This party’s over, my sister says her patient said. Then my sister lifts her chin and says, Where is the fresh mozzarella?
This was right before she died. The patient, not my sister. My sister, the baby of the family, the nurse now trying to find pizza toppings in the Shop ’n Save, keeps living. Through twelve-hour overnight shifts, through all the deaths, all the last words—they always know when they’re about to go, she says—through all the parties that are ending.
And what of it—what of the dying of the light?
My little sister gives her patients sponge baths after they die. You’d want someone to do that for you, she says. Slings the grocery bags into the back seat and turns the ignition.
We know nothing of the end chord, the swell and flourish, the green flash of silence. She’s been out of her scrubs for about two hours. We let the dogs out—my boys, she calls them. We open wine. Set up stations for slicing.
It is only a matter of time: four months before she will be married; three hours before I pull my car out of her driveway and head home, alone; a half hour before the pizza goes on the grill; five minutes before she swings open the screen door and yells, Boys, c’mere!
The air in this moment hangs open, broad as a canyon between us. I have more years, but have laid eyes on only a few corpses. Have never sponged one, nor turned its arm over to ease out the tubes, nor held a conversation with it a moment earlier. My understanding of eternity is as small as a gasp of breath.
The sky, which has darkened while we cook, is salty with stars. I read that some of these stars we can see have died, exploded, years and years ago. Their light reaches us only after some matter of time. Millennia, light-years, maybe. A pinprick.
She shocked a man twenty-five times in one night, in a matter of hours, she tells me. Nurse-sister says these things, sometimes, after we’ve fiddled the grill into flaming and slid the pizza on—or she says she had a hard night, or she says she woke up screaming, or she says nothing. It’s only a matter of time until the cheese bubbles. Until we each utter our own last words and become air ourselves.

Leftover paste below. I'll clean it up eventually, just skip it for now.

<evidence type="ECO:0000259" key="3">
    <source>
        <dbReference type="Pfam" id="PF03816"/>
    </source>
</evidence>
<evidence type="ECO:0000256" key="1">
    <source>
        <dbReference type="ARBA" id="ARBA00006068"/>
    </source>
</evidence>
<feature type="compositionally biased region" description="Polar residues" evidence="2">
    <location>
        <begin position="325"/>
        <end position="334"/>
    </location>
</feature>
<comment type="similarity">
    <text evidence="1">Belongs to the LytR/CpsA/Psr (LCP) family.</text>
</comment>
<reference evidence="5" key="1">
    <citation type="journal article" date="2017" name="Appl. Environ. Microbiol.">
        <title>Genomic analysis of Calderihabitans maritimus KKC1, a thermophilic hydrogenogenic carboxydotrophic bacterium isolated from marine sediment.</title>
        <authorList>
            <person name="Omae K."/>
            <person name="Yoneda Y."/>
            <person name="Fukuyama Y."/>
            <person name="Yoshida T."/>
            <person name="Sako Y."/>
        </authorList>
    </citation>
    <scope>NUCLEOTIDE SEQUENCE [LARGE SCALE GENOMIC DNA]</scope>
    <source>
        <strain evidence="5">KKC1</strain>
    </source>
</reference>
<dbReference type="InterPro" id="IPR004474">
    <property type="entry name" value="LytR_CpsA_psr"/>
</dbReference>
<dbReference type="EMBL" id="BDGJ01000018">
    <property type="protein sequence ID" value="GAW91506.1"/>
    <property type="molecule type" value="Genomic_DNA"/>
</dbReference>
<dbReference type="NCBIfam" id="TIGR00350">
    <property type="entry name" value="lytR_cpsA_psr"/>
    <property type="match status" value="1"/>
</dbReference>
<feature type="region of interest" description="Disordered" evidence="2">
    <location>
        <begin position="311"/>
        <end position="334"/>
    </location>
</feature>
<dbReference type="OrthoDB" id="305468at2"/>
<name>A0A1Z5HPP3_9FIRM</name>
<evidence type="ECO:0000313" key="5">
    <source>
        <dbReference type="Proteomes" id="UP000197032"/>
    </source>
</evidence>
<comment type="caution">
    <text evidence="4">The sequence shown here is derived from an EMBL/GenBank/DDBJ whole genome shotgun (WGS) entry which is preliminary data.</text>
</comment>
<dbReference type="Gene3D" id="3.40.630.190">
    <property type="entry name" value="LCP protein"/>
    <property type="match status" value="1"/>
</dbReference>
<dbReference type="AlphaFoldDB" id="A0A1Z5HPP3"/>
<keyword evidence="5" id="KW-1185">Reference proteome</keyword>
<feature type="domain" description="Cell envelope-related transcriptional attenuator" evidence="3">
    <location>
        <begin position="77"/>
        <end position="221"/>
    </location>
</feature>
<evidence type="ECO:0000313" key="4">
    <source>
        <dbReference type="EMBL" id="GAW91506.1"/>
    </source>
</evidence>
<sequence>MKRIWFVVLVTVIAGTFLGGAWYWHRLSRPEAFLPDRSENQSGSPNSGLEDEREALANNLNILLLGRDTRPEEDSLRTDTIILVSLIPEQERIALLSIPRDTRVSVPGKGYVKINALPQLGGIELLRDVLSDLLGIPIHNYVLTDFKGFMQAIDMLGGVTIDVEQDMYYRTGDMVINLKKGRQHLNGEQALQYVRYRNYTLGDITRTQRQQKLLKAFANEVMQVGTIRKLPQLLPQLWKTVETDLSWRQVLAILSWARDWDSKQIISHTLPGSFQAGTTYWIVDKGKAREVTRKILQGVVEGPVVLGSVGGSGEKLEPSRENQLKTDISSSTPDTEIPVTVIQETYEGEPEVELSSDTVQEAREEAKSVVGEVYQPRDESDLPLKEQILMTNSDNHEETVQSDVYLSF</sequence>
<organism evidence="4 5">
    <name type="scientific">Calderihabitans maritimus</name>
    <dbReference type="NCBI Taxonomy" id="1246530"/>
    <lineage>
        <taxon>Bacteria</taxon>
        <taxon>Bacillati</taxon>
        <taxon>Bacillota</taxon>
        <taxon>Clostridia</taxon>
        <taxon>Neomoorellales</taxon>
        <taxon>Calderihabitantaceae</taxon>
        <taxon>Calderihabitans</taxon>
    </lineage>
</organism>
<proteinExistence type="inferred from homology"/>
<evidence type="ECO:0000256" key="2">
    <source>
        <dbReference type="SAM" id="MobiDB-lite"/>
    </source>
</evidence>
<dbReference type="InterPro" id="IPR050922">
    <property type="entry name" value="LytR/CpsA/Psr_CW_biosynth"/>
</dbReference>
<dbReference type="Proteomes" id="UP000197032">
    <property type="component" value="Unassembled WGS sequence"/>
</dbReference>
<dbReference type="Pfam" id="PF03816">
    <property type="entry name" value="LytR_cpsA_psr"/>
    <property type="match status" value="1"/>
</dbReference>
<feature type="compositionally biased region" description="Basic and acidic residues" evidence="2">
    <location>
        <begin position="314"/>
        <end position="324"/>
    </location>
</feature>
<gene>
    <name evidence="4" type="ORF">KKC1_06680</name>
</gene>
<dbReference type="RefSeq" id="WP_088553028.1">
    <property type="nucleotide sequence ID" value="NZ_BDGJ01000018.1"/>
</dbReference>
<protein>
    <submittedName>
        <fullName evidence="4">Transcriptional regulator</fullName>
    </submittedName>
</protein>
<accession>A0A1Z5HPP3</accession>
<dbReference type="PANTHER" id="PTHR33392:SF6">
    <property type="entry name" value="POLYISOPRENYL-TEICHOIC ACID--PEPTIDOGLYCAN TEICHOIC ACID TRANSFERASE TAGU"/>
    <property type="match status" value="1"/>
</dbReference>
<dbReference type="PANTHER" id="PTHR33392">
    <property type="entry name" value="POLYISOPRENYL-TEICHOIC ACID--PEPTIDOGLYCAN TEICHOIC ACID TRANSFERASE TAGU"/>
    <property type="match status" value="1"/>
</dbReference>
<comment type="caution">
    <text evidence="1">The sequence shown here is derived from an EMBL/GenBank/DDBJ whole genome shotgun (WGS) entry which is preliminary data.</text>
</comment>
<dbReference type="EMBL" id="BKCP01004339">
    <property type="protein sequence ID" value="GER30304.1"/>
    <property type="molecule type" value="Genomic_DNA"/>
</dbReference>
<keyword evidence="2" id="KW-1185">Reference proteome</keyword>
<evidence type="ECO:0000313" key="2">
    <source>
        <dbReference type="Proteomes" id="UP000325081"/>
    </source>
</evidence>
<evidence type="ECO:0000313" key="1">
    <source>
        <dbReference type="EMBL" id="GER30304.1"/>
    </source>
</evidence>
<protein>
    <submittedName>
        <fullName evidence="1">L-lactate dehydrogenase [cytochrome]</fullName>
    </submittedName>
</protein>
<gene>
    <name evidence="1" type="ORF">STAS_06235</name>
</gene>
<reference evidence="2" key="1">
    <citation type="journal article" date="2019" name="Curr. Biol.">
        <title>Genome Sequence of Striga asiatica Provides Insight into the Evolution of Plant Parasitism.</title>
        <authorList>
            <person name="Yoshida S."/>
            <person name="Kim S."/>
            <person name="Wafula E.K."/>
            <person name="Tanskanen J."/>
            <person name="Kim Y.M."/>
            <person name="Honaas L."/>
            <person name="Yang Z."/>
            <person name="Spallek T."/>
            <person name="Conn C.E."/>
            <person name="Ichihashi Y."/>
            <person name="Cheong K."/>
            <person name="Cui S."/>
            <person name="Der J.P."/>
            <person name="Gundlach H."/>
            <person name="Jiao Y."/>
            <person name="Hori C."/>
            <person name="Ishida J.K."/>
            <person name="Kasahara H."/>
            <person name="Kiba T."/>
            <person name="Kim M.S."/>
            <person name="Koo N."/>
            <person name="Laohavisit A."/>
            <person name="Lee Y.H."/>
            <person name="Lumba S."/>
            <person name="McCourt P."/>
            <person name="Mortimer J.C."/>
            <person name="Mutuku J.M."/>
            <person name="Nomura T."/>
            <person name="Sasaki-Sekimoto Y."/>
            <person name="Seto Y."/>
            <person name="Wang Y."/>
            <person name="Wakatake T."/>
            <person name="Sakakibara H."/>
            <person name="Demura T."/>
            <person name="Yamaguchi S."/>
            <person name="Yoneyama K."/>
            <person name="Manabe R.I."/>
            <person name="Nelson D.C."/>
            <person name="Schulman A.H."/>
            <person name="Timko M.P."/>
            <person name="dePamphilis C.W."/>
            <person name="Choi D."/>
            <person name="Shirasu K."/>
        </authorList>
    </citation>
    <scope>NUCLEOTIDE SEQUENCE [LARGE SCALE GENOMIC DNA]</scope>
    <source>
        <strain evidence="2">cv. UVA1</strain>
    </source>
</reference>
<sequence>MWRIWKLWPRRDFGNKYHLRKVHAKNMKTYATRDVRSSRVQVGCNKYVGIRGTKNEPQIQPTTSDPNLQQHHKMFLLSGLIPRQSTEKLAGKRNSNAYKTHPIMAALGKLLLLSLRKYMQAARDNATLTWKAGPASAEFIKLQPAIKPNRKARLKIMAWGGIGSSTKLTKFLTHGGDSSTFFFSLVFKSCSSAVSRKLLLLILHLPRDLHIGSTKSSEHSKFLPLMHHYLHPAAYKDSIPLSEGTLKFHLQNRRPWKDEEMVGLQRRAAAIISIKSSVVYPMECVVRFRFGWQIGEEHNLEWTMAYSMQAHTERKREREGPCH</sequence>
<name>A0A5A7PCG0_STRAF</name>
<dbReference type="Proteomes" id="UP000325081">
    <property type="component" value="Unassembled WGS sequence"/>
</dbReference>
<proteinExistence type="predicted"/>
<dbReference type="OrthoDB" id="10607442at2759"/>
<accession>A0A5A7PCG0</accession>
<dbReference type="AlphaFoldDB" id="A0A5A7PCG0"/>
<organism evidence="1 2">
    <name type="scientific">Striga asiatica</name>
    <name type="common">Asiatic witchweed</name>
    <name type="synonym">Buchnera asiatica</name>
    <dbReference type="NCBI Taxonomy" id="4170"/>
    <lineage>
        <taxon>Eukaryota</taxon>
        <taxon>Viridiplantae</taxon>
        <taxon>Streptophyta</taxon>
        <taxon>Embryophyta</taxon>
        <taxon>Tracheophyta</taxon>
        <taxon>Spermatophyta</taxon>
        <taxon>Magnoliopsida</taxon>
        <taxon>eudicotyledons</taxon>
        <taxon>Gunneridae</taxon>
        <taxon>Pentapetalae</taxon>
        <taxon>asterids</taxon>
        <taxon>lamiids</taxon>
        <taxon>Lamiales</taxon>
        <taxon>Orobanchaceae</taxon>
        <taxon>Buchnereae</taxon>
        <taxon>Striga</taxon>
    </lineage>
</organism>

We test this layering of time and space with words, my sister and I. Hello, sister, we say to each other, echoing back and forth in the rare moments when we connect. How is the weather over there? I want to say; what can you see? But instead: what do you think of this thickness for the tomatoes? Or: Do you want red pepper flakes?
We know nothing of how long it will take to get to the center, that dark and endless sky. We are already so far apart. Is there a center? Is there a place where I can still protect her? Where I have any idea how to be her big sister, now?
Everything she tells me hits my gut’s nexus and explodes. Floats there, suspended, radiating. Our cells, our bellies are filled with the same matter, but I am unfamiliar with the galaxy inside her.
Start Sunday morning with a flash essay in your inbox. Enjoy short works hand-selected from the Creative Nonfiction, Brevity, Diagram, River Teeth, and Sweet Literary archives, as well as the occasional original work.
Join the Mailing List